What stops growth in your business? Is it a down economy? Difficulty in recruiting top talent?

For many leaders, both in corporate settings and for entrepreneurs, what puts the brakes on growth isn't an external factor or some new reality in the market. It's the temptation to slow down and stop learning.

It's may seem natural to slow down once you've gotten some experience under your belt. It's tempting to rest on your laurels and enjoy the benefits of having arrived at a certain level of success. You know what you're doing now. You know what works and what doesn't. You can coast. That would be fine except for the fact that business growth and future success come from continuing to learn.

Recently I was sitting in a caf waiting to meet a consultant who wanted to help me with a business matter, and as I waited I read a new business book. The consultant found me and sat down, looked at the title and said, "Is that book any good? I used to read all those kinds of books." The implication was that he doesn't any more. His opportunity to work with me vanished before it had begun. Why would I want to work with someone who thought he knew it all and didn't need to learn anything new?

So no matter how successful you may become, it's important to keep on learning. What may change, however, is how you learn as you become more and more established in your career. The more advanced you get in your career, the more advanced your learning needs to be. Your old ways of learning don't make as much sense as they used to. The leadership development programs you've taken no longer meet your needs, perhaps. The off-sites and self-study courses aren't practical.

But just because your old ways of learning don't fit you as well as they once did doesn't mean you give up learning altogether--no matter how high up the ladder of success you climb. You need learning that's innovative, forward-looking, extremely relevant, and usually in context. You need ways of learning that help you be effective in the moment and within a varied environment. That's one reason executive coaching is so effective for successful leaders, and in fact is often why they seek out my help. What are some other ways top leaders keep up their learning? To find out, we can simply ask them.

A few years ago I interviewed Marissa Mayer, who echoed the same concern, and offered: learn from the people that inspire you. When I spoke with her, Mayer was still at Google, now she's the president and CEO of Yahoo! and has been for nearly three years. She is also well-respected as one of Fortune's 50 Most Powerful Women. She is a perfect example of a CEO who continues to reflect, learn and evolve.

Mayer told me: "One of the most interesting and best parts for me in my role is [that] I learn new things in every meeting. I'm always learning about my leadership style and about new domains. You have to always be learning. Having a position that has a purpose and is one of constant learning."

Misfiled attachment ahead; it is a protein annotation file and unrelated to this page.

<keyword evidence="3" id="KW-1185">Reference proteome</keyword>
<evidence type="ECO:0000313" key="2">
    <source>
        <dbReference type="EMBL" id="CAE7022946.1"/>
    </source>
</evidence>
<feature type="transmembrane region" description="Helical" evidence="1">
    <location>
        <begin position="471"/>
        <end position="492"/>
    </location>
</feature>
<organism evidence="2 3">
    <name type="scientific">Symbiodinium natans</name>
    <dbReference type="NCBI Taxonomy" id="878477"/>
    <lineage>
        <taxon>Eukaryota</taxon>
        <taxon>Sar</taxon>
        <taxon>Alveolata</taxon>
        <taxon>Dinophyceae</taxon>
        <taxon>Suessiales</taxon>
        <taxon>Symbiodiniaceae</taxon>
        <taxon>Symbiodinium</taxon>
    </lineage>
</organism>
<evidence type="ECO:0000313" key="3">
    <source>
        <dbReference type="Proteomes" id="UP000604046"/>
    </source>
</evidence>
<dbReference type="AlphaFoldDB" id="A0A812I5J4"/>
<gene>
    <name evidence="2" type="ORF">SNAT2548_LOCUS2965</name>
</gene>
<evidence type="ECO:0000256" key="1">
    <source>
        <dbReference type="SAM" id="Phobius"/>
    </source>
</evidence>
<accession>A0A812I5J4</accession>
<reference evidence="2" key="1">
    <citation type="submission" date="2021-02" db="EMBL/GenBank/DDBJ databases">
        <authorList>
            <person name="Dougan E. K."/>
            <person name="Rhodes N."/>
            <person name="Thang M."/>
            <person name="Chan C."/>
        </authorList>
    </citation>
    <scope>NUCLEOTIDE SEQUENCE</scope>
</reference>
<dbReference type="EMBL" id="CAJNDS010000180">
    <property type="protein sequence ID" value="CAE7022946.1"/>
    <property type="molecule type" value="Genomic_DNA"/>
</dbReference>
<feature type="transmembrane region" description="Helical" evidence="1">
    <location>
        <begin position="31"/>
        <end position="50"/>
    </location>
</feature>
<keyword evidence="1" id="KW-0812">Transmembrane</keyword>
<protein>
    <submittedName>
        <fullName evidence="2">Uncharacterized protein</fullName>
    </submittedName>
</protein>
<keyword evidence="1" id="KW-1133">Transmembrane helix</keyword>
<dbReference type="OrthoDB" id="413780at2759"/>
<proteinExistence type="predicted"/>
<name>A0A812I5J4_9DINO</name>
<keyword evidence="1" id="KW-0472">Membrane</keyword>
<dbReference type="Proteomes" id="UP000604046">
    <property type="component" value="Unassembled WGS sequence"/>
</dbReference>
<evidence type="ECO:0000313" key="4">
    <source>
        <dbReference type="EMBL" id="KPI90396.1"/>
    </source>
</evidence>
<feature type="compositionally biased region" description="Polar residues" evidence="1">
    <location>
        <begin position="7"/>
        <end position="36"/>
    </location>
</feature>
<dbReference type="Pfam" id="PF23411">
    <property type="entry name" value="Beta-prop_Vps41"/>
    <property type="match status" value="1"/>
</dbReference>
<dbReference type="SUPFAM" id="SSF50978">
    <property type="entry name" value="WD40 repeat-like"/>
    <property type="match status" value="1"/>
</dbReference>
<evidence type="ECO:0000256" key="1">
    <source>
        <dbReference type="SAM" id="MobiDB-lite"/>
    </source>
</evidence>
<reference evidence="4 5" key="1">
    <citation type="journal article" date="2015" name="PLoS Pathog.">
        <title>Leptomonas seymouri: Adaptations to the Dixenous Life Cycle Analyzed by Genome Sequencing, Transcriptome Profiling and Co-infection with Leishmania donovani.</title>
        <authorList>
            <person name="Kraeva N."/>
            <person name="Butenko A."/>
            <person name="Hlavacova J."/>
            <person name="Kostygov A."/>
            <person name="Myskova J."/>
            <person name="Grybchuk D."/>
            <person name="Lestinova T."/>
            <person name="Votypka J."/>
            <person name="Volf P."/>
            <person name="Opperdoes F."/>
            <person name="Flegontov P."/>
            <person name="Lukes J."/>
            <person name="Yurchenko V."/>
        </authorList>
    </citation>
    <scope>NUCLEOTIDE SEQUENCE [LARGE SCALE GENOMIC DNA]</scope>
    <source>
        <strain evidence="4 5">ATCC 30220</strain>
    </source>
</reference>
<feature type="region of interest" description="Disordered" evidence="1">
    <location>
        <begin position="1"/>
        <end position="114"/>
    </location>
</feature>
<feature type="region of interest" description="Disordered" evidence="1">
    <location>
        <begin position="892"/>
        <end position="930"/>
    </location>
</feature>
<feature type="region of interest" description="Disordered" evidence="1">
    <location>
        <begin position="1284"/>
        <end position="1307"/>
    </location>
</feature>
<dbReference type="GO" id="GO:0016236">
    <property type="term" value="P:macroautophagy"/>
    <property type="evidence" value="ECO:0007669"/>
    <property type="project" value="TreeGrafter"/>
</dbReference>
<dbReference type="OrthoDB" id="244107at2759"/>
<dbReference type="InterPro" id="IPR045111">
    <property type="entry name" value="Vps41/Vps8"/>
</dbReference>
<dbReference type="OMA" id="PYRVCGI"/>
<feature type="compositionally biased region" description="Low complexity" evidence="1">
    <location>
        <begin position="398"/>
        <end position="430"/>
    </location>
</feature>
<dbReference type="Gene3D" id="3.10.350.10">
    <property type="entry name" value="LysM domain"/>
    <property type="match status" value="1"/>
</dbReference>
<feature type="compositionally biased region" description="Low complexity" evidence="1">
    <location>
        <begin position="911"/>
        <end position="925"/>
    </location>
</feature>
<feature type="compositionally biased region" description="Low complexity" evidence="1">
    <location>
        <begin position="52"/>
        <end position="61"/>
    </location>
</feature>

By continuing to pursue new ways of learning, Mayer stays on the cutting edge, avoids becoming outdated, and is always aware of newly emerging trends.


So how can we follow Mayer's lead and keep learning?


Learn from the people who inspire you. When I spoke with her, Mayer told me excitedly about people she's met, read about, studied and admired, and even worked with--women from fashion designers Tory Birch and Diana Von Furstenberg to former Secretary of State Madeleine Albright to editor of Cosmo, Kate White, to fellow high-tech executive Sheryl Sandberg, the COO at Facebook. They're still learning but they're learning from their peers and people they admire. Find people who are relevant and current, but still inspire you even when you have achieved a high level of leadership yourself.


Executive coaching. The thing about coaching that makes it so valuable for senior-level leaders is that it's entirely customized. It's intended to help you be effective moment-to-moment, working toward your vision and capitalizing on your strengths. If you don't have time to take an online course or attend a retreat, coaches are always available and give you the one-on-one time that is crucial for designing personal strategies to apply learning into your working environment.


Learn from your mistakes. Mayer said she learned from launching new programs and innovations that still had bugs, such as the initial launch of Google news, which allowed her to perfect the program through re-invention and making small tweaks. Mayer said that many of Google's most successful features were done this way, to "get the product out there and have the users tell us where it was most important to spend our time." That allowed her and her team at Google to learn from mistakes and ultimately make the product better through trial and error. You can take the same approach. Try things out, allow yourself to make mistakes, but remember to seek the feedback on your efforts, and reflect on what you hear. Take the time to process and dissect the root cause of the problem that led to the mistake, look at the consequences and understand the situation well enough to both formulate strategies to avoid it for the future and lay a better groundwork in place. Find the balance of awareness and action. Reflection and results.


Once you've done the above three strategies, take a page out of Mayer's book and reach out to your senior-level leader peer network. Ask: what are you reading right now? What ought you to be reading every day? How can you learn more about your leadership style be watching others? What can you learn from them? We can all learn from Mayer and her three strategies for growth at any level.